The origins of Christian monasticism are buried deep in the shadows of Christian history, but without doubt it came to full fruition during the fourth century and continued to grow nearly unabated for the next millennium and a half. By the late 18th century, it was facing its most difficult challenges, in the forms of secularism and Enlightenment thinking, but it rebounded during the 19th and into the 20th centuries. Even Protestant Christian traditions that historically lacked monasticism (e.g., Anglicanism and Lutheranism) saw its (re-)introduction at this time. Now, in the first two decades of the 21st century, there is the emergence of New Monastic communities and other forms of “secular monasticism.” It is clear that monasticism in its many forms in the history of the Christian Church has yet to outlive its spiritual utility.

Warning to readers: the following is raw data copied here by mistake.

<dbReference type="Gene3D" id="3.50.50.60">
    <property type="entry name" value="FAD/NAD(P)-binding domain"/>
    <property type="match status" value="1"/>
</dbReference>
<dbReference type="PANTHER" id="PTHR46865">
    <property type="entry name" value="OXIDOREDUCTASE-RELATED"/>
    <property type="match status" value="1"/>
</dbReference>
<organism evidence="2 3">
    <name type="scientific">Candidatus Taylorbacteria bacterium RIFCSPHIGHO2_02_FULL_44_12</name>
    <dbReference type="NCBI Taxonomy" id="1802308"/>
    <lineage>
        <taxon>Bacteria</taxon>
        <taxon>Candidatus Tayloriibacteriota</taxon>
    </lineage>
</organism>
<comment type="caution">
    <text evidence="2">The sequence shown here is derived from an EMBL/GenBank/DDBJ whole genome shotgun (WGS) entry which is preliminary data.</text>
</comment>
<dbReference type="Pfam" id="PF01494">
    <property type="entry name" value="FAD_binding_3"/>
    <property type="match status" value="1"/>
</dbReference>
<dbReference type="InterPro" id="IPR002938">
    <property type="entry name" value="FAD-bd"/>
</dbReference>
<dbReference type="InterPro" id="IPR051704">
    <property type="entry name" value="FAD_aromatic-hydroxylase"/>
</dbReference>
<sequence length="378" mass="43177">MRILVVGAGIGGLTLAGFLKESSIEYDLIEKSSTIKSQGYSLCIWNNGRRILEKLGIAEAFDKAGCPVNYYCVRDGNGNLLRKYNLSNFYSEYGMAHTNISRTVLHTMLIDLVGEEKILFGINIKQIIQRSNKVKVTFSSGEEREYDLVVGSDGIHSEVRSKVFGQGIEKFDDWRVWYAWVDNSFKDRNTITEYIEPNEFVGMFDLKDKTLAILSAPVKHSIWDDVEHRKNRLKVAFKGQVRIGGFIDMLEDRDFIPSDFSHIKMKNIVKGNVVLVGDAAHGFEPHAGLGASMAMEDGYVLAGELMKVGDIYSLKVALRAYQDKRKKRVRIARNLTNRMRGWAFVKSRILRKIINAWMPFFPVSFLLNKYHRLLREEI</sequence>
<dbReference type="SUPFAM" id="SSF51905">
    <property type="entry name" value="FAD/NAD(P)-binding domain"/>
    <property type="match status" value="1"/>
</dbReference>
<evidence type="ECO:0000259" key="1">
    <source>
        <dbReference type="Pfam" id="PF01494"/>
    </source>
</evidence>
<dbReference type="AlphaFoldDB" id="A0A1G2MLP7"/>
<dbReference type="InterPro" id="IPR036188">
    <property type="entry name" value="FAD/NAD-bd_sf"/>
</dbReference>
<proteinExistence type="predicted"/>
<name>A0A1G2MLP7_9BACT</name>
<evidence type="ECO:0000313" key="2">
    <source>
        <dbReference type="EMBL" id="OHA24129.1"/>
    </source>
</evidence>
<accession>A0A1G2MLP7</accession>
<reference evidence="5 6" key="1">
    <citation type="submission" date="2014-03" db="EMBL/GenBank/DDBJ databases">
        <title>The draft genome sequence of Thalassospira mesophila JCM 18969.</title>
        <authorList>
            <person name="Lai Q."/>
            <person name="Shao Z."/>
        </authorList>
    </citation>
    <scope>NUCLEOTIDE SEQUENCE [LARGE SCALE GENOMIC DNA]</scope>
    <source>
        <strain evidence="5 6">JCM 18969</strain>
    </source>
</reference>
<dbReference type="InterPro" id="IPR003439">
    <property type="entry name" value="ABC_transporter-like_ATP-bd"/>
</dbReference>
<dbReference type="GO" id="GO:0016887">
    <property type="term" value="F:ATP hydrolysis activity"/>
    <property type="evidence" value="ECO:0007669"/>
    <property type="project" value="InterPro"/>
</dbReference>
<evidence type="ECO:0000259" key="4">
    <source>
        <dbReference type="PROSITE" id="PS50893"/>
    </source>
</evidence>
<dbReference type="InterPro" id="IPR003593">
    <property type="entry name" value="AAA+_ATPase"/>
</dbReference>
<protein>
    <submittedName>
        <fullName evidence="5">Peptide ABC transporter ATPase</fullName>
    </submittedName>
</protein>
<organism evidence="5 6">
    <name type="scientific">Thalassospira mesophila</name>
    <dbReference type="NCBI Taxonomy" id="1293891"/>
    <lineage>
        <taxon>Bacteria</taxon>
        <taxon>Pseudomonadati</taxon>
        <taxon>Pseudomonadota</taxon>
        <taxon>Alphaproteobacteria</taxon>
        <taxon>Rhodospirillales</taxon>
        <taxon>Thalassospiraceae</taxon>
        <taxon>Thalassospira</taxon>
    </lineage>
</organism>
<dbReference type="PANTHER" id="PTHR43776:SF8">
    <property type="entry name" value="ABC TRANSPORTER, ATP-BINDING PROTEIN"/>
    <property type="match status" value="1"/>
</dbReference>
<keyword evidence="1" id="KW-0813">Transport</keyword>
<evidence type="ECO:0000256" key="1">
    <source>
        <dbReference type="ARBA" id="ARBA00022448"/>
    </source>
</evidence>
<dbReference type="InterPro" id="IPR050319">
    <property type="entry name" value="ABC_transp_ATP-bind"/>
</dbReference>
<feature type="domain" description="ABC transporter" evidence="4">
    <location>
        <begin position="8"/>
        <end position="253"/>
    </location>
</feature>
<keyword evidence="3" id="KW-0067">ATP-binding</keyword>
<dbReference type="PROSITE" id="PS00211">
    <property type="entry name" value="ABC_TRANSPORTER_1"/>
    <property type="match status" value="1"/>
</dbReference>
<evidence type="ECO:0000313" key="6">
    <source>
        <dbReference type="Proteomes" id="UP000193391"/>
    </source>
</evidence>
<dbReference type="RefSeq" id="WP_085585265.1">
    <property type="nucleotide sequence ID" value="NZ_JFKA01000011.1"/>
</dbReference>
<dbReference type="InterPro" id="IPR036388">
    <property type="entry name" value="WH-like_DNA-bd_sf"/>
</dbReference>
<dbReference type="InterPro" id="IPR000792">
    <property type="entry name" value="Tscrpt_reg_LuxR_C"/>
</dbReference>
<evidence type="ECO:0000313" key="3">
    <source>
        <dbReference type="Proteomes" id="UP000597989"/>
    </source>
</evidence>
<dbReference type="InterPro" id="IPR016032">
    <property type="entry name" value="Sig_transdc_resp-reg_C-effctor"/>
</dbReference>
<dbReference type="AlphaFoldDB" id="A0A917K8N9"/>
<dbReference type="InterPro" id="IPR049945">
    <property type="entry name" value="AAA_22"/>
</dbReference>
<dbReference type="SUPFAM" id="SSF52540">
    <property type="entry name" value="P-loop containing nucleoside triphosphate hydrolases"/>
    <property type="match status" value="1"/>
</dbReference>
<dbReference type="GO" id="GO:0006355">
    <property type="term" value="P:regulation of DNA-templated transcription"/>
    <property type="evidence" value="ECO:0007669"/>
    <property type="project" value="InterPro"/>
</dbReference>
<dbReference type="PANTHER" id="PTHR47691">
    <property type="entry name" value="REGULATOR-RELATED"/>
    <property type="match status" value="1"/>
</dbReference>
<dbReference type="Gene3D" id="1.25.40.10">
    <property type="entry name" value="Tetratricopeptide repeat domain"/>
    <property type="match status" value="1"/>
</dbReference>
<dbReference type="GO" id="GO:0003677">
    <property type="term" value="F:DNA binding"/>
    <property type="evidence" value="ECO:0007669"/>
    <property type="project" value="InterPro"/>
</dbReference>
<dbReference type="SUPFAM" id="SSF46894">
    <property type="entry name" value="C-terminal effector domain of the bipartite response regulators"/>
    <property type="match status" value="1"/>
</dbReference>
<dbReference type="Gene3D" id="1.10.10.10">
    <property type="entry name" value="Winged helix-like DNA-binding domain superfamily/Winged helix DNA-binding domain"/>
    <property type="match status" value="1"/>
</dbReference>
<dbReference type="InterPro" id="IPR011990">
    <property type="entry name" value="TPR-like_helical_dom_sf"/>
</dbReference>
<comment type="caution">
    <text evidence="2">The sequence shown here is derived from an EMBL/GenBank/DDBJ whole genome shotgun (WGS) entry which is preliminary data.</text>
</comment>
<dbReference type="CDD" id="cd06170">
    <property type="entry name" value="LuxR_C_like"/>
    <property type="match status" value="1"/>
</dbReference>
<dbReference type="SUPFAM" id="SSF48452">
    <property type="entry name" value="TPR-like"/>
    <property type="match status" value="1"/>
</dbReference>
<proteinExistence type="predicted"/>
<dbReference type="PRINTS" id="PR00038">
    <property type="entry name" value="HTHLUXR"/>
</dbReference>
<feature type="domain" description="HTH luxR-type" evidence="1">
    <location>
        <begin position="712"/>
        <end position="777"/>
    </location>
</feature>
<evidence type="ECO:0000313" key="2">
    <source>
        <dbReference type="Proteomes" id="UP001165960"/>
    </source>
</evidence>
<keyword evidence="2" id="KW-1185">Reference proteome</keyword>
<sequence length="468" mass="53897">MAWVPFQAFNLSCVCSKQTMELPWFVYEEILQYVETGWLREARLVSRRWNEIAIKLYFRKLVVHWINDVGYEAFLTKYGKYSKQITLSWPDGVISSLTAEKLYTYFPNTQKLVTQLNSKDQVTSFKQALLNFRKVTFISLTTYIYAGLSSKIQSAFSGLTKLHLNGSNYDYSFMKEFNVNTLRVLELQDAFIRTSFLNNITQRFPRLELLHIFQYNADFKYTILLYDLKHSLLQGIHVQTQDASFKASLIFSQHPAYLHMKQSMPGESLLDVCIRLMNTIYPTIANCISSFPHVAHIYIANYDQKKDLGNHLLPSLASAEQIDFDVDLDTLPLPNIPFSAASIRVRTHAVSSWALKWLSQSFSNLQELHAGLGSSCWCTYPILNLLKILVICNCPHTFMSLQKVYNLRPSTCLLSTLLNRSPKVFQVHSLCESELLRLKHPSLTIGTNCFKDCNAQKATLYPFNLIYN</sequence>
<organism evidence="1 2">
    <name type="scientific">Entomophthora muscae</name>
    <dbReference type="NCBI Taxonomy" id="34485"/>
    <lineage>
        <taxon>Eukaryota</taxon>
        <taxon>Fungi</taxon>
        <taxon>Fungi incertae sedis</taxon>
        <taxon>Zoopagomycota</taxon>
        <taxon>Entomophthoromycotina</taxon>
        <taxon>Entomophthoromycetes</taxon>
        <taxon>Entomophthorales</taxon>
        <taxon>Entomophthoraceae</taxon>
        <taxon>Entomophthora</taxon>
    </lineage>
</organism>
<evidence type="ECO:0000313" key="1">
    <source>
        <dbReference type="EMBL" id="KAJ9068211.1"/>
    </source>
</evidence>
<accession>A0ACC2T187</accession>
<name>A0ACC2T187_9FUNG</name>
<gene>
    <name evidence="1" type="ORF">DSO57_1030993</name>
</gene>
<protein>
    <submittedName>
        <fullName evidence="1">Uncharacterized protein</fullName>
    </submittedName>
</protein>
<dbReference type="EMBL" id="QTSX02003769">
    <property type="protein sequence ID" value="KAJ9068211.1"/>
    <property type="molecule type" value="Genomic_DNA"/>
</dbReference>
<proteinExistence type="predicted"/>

The articles contained in this Special Issue of Religions, entitled “Exploring the Future of Christian Monasticisms”, looks backwards but, more importantly, forwards to the future of the institution of monasticism; or, perhaps more appropriately, monasticisms (notice the “s”). That is, of the many forms of monasticism that have emerged historically, which ones still hold promise for the future? Will those communities be comprised of vowed and non-vowed members, of men and women? Will they be contemplative and/or enclosed in a traditional sense or more open to modern culture by living outside the cloister? For those that might retain a more historic form, what kind of apostolates will the future hold? These questions, and many more, are investigated in the excellent papers gathered here. May these essays provide food for thought as they explore the future of Christian monasticisms.